I saw the following result: $$ \dfrac{\mathrm{d}}{\mathrm{d}x} \left( \log\left( \dfrac{1}{1+\mathrm{e}^{-x}} \right) \right) = \dfrac{1}{\mathrm{e}^x+1} $$ What are the intermediary steps for obtaining this result?

  • $\begingroup$ Where are you stuck? $\endgroup$ Jun 13 '17 at 11:44
  • $\begingroup$ So I first differentiate the logarithm, according to the rule $log(x)' = 1/x$ and then I differentiate the rest. From the first step I get a $1 + e^{-x}$ which I can not then simplify. $\endgroup$
    – octavian
    Jun 13 '17 at 11:55
  • 1
    $\begingroup$ many software engineers are not super familiar with the math concepts or have forgotten some concepts, and now we see machine learning everywhere! I would like moderators not to just downvoting questions like this. Genuinely many software developers don't have a background in machine learning math and applying ML as a tool. So would appreciate a bit helpful approach! $\endgroup$
    – Exploring
    Oct 21 '20 at 1:11


First, notice that $$ \begin{align} \dfrac{1}{1+e^{-x}} = \dfrac{\mathrm{e}^{x} \cdot 1}{\mathrm{e}^{x} \cdot 1 + \mathrm{e}^{x} \cdot e^{-x}} = \dfrac{\mathrm{e}^{x}}{\mathrm{e}^{x} + 1} \;. \end{align} $$

Second, notice that $$ \begin{align} \ln\left( \dfrac{\mathrm{e}^{x}}{\mathrm{e}^{x} + 1} \right) = \ln\left( \mathrm{e}^{x}\right) - \ln\left( \mathrm{e}^{x} + 1 \right) = x - \ln\left( \mathrm{e}^{x} + 1 \right) \;. \end{align} $$

So, we have $$ \begin{align} \dfrac{\mathrm{d}}{\mathrm{d}x} \ln\left( \dfrac{1}{1+\mathrm{e}^{-x}} \right) &= \dfrac{\mathrm{d}}{\mathrm{d}x} \left( x - \ln\left( \mathrm{e}^{x} + 1 \right) \right) = \dfrac{\mathrm{d}x}{\mathrm{d}x} - \dfrac{\mathrm{d}\ln\left( \mathrm{e}^{x} + 1 \right)}{\mathrm{d}x} \;. \end{align} $$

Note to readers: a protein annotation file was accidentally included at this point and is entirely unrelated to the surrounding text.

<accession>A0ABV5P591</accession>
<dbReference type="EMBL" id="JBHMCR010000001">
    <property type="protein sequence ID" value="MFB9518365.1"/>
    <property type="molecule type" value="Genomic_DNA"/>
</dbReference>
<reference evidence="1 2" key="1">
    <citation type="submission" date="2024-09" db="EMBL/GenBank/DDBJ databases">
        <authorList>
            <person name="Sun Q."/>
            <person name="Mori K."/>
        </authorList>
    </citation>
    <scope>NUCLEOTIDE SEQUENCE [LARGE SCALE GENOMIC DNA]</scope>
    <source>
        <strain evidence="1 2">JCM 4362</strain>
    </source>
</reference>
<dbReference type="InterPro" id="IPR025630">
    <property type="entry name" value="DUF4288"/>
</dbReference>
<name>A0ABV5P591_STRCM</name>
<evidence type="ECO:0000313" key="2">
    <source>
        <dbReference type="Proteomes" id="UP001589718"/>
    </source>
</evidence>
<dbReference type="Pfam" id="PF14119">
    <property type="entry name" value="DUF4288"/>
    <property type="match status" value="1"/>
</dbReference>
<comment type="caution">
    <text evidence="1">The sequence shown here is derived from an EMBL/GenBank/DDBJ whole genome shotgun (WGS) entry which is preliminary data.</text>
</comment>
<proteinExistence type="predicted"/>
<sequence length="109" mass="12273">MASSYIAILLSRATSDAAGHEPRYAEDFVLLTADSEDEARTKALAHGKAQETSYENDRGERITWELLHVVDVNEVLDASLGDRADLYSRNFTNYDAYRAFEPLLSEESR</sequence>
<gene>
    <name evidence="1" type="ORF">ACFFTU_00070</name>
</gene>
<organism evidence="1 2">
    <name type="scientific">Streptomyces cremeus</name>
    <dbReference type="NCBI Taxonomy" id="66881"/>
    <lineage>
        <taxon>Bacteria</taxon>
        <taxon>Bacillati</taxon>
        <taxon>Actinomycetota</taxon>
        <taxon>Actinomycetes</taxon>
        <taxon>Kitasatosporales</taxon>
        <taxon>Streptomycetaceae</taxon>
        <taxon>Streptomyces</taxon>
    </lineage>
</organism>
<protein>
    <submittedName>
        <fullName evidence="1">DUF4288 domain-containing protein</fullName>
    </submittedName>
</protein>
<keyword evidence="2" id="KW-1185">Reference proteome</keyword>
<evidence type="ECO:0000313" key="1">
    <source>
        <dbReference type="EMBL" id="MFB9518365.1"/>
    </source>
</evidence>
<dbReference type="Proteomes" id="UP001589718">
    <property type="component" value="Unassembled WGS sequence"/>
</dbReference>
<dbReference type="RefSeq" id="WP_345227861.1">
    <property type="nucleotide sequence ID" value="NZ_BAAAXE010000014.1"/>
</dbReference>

Can you go on from here using the chain rule?

  • $\begingroup$ Can you please complete the rest of this explanation? $\endgroup$ Apr 13 at 19:26

You just have to use the Chain Rule.

$\alpha = 1+e^{-x}$

$\beta = \alpha^{-1}$

$\frac{d\,log(\beta)}{d\,x} = \frac{d\,log(\beta)}{d\,\beta}\,\frac{d\,\beta}{d\,x} = \frac{d\,log(\beta)}{d\,\beta}\,\frac{d\,\alpha^{-1}}{d\,\alpha}\,\frac{d\,\alpha}{d\,x} = \left(\frac{1}{\beta}\right)\,\left(-\frac{1}{\alpha^2}\right)\,\left(-e^{-x}\right) = \frac{e^{-x}}{1+e^{-x}} = \boxed{\frac{1}{e^x + 1}}$

You don't have to worry with signs, because everything in there is always strictly positive.


Log base could refer different bases for different fields. Notice that log(x) refers to base-2 log for computer science, base-e log for mathematical analysis and base-10 log for logarithm tables.

In most general form, derivative of y = logb(1/(1 + ex)) is in following form:

dy/dx = 1 / (ln(b) . (1 + ex))

Of course, if main function were refered to natural logarithm, then b would equal to e, and derivative would be:

dy/dx = 1 / (ln(e) . (1 + ex))

ln(e) would be 1 based on the logarithm of the base rule.

dy/dx = 1 / ((1 + ex))

Mostly, natural logarithm of sigmoid function is mentioned in neural networks. Activation function is calculated in feedforward step whereas its derivative is calculated in backprogation. And derivative of natural log of sigmoid is easier to calculate than other bases.


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